During war time, how does a mother explain the impending doom enveloping the community to her ten-year-old daughter? She doesn’t. She bottles it up, keeps everyone quiet and focused. Erika Hecht’s memoir Don’t Ask My Name uncovers one family’s trail of exhausting sojourns-for-survival during one of the bleakest periods in our world’s history: the Holocaust. Hecht was that ten-year-old Jewish girl growing up in Budapest, Hungary. Her memoir reveals the heart-rending challenge of a mother suffering from mental illness striving to provide some sense of “normalcy” for her family.
In 1944, German soldiers targeted Jewish-Hungarian residences and businesses by placing yellow stars on doors. Jewish citizens, too, were required to wear a yellow star on their clothing or risk deportation, perhaps even death. Disassociation with non-Jewish neighbors and friends follows, along with policies for Jews only such as no radio ownership and mandated curfews—including a limit on time shopping and banning trips to the park. The Arrow Cross soldiers of Hungary monitored and enforced the laws. The grip tightens.
Ericka’s mother, hoping to slow the inevitable erosion of freedom, converts the family to Catholicism. Soon, however, a non-Jewish person must show proof of four non-Jewish grandparents. Authoritarianism wields a heavy ax.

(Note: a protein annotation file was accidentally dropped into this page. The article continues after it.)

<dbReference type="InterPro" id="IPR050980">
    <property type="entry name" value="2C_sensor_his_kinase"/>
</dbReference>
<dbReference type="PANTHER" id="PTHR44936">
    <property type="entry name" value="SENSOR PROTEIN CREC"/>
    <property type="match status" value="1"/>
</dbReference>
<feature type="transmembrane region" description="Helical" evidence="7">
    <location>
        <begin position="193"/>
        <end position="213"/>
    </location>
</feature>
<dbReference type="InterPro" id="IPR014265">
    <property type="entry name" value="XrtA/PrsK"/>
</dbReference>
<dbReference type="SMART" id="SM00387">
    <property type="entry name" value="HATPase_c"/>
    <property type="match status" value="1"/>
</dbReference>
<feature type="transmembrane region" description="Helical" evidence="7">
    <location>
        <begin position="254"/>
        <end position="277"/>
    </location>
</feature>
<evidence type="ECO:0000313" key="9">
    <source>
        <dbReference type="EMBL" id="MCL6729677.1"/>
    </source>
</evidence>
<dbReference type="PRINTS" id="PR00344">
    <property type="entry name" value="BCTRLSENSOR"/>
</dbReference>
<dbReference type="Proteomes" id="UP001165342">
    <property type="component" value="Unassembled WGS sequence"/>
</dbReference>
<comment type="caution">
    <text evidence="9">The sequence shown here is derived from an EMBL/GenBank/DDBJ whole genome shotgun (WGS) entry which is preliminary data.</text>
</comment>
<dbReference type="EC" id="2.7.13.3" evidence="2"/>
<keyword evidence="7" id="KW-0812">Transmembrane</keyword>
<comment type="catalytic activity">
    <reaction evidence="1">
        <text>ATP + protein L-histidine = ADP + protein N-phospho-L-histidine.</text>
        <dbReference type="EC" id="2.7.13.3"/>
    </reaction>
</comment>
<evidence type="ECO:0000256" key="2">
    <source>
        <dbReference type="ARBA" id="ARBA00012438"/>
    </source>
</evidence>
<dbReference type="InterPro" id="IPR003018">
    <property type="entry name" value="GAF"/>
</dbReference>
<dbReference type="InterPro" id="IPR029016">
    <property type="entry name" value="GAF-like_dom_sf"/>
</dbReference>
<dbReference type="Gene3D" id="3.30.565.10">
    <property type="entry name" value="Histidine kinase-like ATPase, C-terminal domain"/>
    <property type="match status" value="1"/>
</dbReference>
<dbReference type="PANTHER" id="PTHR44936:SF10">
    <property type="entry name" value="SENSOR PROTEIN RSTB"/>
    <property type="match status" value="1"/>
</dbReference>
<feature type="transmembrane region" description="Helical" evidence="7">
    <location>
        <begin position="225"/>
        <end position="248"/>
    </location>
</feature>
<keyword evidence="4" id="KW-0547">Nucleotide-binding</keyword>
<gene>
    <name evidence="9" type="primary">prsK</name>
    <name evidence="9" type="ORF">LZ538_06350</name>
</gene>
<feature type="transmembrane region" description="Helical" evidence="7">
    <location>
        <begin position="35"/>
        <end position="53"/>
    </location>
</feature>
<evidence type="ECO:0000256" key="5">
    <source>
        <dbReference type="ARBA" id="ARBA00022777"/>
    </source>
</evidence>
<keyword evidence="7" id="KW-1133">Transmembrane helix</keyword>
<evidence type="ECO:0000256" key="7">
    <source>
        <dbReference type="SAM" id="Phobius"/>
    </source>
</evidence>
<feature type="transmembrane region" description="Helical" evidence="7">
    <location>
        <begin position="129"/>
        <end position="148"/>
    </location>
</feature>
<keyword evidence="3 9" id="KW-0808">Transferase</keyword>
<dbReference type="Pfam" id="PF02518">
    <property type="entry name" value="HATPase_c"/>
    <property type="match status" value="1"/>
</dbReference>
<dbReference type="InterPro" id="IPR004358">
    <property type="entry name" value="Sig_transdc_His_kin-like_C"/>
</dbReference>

For safety and cohesion, the family is joined by grandparents and an uncle. The house is packed. German soldiers can arrive at any time to inspect the apartment. Then Erika’s stepfather is sent to a labor camp, forced to dig ditches on the Russian front, leaving the others to fend for themselves. But her biological father manages to secure false documents, passports, birth certificates. Everyone takes a new name and history and memorizes the information carefully before escaping.
To chart the painful passage of years and places in her memoir, Hecht divides her memoir into two sections. Book One describes the family’s passage from Budapest in 1939 to a farm near Balatonkenese. Book Two chronicles the trip back to Budapest in 1945 through the author’s life after the war, ending with a sort of reflective serenity in Sag Harbor, New York.
Hecht’s unforgettable memoir, while serious in tone and horrific in truth, treads softly on the reader’s soul, for it reveals the unassailable potential for human resilience in the face of familial frailty as well as man’s inhumanity to man. Family pictures included are exquisite. This witness account simply must be read by people of all ages, and especially by scholars of World War II and the Holocaust.